The appellant has complied with the statutory requirements of Section 89 of the Act in that he has already undergone an Occupational Assessment for the purposes of the Work Capacity Assessment Procedure earlier carried out. 
It was unreasonable of Catalyst to require the appellant to undergo an IOA immediately after the appellant's successful review, when such assessment offered no positive option of furthering the present Rehabilitation Plan of the appellant. 
A request to undergo an IOA ignored an issue identified in the Review relating to the appellant's memory loss, being a secondary condition arising from his injury. 
Catalyst failed to consider further clinical interventions relating to pain management and pain counselling and including anger management. 
The appellant had a legitimate expectation that Catalyst would first comply with the Review findings before requiring the appellant to undergo a further raft of assessments. 
At no time has the appellant challenged the type of occupations which had been identified under the previous Occupational Assessment. 
It is Catalyst which has acted unreasonably in requiring the appellant to undergo the assessment and invoking Section 117(3). 
Mr Potter for the respondent submitted as follows: 
Section 72(1)(e) placed an obligation on the appellant to undergo an assessment when required.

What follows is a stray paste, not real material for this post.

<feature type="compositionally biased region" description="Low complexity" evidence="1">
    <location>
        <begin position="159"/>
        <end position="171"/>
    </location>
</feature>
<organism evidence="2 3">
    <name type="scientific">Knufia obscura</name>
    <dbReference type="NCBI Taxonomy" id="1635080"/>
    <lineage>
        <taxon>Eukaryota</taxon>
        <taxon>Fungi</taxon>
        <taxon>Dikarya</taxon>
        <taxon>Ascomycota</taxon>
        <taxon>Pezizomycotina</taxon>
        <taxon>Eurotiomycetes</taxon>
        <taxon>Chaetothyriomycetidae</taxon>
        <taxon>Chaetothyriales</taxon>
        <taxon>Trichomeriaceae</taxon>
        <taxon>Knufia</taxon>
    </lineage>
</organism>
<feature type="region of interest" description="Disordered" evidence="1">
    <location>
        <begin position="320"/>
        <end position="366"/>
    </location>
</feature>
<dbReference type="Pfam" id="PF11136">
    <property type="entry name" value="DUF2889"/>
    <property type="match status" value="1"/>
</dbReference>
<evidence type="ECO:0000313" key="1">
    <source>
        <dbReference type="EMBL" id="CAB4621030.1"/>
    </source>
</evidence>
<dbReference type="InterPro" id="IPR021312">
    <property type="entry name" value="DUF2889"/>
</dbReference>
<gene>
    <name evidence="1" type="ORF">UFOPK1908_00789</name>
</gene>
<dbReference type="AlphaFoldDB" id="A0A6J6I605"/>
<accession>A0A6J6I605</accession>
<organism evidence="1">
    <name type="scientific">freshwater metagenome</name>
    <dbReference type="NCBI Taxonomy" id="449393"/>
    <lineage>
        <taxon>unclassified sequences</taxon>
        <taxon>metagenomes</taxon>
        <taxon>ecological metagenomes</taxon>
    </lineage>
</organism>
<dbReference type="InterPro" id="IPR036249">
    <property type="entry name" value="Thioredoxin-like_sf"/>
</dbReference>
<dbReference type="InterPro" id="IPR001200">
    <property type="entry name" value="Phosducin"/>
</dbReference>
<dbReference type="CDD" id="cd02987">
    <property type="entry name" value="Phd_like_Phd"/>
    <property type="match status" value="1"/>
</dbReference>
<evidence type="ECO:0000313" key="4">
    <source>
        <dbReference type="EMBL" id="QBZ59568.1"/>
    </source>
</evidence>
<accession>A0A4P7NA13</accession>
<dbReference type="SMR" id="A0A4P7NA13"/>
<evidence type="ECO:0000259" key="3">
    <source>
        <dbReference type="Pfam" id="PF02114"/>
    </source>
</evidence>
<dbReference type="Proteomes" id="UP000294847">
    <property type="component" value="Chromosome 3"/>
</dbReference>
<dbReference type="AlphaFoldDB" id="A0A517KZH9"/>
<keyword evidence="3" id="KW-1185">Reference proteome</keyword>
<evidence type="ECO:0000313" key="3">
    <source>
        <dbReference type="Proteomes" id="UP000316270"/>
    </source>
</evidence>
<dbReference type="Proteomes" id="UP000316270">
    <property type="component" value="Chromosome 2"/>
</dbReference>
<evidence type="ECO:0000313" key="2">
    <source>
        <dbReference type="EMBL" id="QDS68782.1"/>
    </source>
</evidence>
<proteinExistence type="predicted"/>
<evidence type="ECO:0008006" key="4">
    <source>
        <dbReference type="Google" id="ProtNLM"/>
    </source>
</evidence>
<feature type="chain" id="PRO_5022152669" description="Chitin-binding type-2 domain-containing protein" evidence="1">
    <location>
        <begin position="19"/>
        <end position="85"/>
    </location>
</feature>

The assessment was required to identify any new rehabilitation initiatives that might be necessary. 
The requirement that the appellant undergo a new IOA was reasonable having regard to the earlier review decision, that decision identifying that the earlier Occupational Assessment was fundamentally flawed. 
The respondent could not rely on that assessment and required to start the Procedure again in accordance with the 2001 Act. 
It is not open to the appellant to decide whether or not he will undergo an assessment. 
The respondent's request was reasonable and the appellant's refusal was unreasonable. 
The decision which is the subject of this review was a decision made by Catalyst pursuant to Section 117(3) of the Act; that section states as follows: 
“117 Corporation may suspend, cancel, or decline entitlements 
The Corporation may decline to provide any entitlement for as long as the claimant unreasonably refuses or unreasonably fails to -